So what exactly do people get if they pledge on your GHA Kickstarter? Are there crazy incentives like the ‘mustache-level’ in Blast Furnace where you said you’d draw every character a mustache in the whole comic book?
Yeah there are a lot of fun levels. My favorite is the “Defaced Edition” where I treat your copy of the book like a men’s room wall and scribble crass things all over it. I’m excited to do that. Very excited. Also we have a resin statue of the main character and every backer gets a digital download of the God Hates Astronauts theme song that was written and performed by “Murder By Death”. It’s so damn awesome.
In these times where not only indie and creator-owned comics rule but Kickstarter and other crowd-funding websites revolutionize comics (and so many other genres) where do you think the future of comics takes us? And not just simple comic books, there are interesting new approaches like Madefire which provides more than just viewing experience.
Yeah I think things are moving in a very exciting direction. The comics industry and the music industry have many things in common in terms of how they are adjusting to using new media. Perhaps at some point we will start seeing companies with digital subscription fees for their entire catalog. I’m just excited that we are at a time that creators can have such direct contact with their fans. I sure hope that people keep up with actually fulfilling their promises as far as crowd funding is considered. I have a fear that too many people will start getting involved that don’t have the ability to actually deliver there products.
I find it strange that a good artist (and writer) like you don’t already work for big publishers regularly. But there was Smoke and Mirrors at IDW which you provided art for, right? Can you tell us about the project? It was quite interesting in its concept and the fact that you included some “magic” in the back material too.
Well I have a reasonably un-mainstream comics style. I am currently drawing issues of The Manhattan Projects and Bedlam for Image Comics so I am certainly moving in the right direction. I’m not entirely sure if I would enjoy drawing for Marvel or DC, but I won’t know until I do. Smoke and Mirrors was a fun experiment in incorporating slight of hand magic and visual trickery within the frame work of a comic narrative. It was co-written by Jon Armstrong who is one of the premier “close-up” magicians so the tricks were all heavily researched and tested before we used them in the book.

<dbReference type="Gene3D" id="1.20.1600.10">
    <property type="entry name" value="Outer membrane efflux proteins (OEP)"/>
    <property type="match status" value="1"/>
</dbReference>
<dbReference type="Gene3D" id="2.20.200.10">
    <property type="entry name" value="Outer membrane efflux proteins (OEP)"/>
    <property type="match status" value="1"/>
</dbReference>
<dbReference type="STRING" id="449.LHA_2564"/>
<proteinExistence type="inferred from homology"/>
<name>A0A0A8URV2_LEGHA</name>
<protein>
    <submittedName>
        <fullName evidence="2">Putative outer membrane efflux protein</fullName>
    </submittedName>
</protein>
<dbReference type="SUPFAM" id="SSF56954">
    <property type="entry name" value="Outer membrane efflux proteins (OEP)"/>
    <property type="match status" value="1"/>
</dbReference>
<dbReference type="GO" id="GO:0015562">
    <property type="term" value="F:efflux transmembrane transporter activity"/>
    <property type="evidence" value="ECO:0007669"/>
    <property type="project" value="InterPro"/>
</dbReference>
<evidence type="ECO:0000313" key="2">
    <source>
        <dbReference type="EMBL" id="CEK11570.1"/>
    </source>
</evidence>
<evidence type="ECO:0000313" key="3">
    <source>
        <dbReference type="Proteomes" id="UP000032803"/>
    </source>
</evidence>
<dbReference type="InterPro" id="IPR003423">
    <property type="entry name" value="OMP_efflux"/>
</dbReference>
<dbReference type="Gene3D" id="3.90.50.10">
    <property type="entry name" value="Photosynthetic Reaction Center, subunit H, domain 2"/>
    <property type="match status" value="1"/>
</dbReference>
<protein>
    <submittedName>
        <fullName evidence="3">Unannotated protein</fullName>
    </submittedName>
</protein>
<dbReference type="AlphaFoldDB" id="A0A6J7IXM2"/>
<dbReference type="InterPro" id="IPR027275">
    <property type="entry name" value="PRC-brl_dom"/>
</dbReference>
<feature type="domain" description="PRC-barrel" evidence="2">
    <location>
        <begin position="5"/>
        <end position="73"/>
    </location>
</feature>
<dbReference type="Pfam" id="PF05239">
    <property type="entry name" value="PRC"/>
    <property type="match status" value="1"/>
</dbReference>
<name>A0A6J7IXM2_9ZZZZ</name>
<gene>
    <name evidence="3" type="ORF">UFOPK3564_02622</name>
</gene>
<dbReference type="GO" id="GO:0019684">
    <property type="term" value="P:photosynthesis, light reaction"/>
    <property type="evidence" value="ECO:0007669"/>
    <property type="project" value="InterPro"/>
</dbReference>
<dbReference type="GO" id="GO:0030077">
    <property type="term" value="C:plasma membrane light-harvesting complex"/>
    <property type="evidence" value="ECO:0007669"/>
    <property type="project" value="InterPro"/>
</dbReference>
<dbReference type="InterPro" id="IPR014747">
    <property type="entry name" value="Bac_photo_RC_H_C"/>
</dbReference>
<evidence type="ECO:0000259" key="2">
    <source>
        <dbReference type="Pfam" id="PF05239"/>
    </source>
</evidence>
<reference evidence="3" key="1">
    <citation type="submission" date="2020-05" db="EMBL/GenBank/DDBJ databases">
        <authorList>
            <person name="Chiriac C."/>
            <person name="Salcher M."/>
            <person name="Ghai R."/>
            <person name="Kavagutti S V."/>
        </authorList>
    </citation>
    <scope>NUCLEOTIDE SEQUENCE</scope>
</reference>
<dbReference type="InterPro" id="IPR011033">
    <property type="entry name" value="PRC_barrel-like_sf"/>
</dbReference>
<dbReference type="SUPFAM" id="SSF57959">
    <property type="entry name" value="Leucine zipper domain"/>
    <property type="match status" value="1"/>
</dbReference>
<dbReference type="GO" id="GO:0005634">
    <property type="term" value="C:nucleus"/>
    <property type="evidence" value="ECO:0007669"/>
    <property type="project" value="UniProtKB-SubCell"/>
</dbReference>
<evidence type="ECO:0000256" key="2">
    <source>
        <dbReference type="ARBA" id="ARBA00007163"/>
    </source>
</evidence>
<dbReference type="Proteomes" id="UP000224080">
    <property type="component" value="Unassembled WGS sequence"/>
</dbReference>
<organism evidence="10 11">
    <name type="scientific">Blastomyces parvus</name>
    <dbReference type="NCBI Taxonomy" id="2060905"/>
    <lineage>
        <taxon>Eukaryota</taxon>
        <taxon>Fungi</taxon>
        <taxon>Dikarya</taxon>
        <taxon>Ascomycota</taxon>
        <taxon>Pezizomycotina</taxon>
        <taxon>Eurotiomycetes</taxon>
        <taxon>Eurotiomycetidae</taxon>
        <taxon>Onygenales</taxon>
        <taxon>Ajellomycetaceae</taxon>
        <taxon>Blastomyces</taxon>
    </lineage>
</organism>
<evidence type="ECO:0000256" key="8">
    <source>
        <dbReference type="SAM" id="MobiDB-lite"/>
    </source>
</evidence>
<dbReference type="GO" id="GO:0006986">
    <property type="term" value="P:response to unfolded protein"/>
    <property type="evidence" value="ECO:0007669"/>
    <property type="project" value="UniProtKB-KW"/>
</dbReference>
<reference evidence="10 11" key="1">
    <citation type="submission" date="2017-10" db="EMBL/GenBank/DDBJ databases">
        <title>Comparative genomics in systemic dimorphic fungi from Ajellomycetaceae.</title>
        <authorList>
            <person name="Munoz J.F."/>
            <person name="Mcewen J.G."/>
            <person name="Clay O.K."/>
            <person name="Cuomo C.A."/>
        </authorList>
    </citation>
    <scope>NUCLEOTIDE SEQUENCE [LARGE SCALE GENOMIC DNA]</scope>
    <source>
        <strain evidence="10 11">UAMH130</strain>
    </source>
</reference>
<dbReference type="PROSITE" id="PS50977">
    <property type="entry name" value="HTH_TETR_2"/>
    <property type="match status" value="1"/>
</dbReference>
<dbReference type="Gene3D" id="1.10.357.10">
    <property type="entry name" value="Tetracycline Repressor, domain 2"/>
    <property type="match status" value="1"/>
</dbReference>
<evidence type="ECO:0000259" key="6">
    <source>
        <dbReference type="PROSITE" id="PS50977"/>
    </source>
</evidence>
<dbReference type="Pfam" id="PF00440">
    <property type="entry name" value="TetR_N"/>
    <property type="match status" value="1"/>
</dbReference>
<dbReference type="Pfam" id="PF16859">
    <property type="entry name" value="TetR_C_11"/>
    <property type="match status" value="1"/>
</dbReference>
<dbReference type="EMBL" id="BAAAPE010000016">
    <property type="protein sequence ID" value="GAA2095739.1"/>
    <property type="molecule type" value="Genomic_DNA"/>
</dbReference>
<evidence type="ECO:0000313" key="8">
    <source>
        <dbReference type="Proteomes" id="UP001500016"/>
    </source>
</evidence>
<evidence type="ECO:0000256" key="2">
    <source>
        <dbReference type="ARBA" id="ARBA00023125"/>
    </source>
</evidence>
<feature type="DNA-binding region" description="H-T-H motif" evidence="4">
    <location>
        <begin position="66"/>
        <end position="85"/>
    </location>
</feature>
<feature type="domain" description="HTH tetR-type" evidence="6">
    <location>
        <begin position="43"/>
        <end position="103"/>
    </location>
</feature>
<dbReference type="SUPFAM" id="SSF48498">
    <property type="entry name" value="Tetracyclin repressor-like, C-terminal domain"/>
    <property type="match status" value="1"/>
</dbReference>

Going back to GHA, do we also get some behind the scenes material from you? I think I’m in the majority to say that I’m quite interested in them.
The hardcover book features the two 24-hour comics that I produced in the GHA-Universe plus an essay on the story of GHA. It also features the original covers and a fun reference guide for the entire series. I considered adding early sketchbook stuff, but at 180 pages I thought it would be just way too much. I’m pretty sure you will be satisfied with the end product. As far as I’m concerned, it contained all the comic that was fit to print. 🙂
Along the years with GHA you printed GHA-inspired pin-ups by Tim Seeley and Chris Burnham just to name a few. Do you still have some surprises for the fans of GHA in this Kickstarter?
TONS OF THEM. There are a boat load of new pin-ups as well as those old ones you mentioned. Great stuff from Tom Fowler, Ryan Stegman, Rebekah Isaacs, Ethan Nicole, Andy MacDonald and a bunch of others. It’s going to be so damn cool!
Thank you for the interview! So guys go now and pledge for the
God Hates Astronauts: The Completely Complete Edition Kickstarter
which got fully funded in the 24 hours.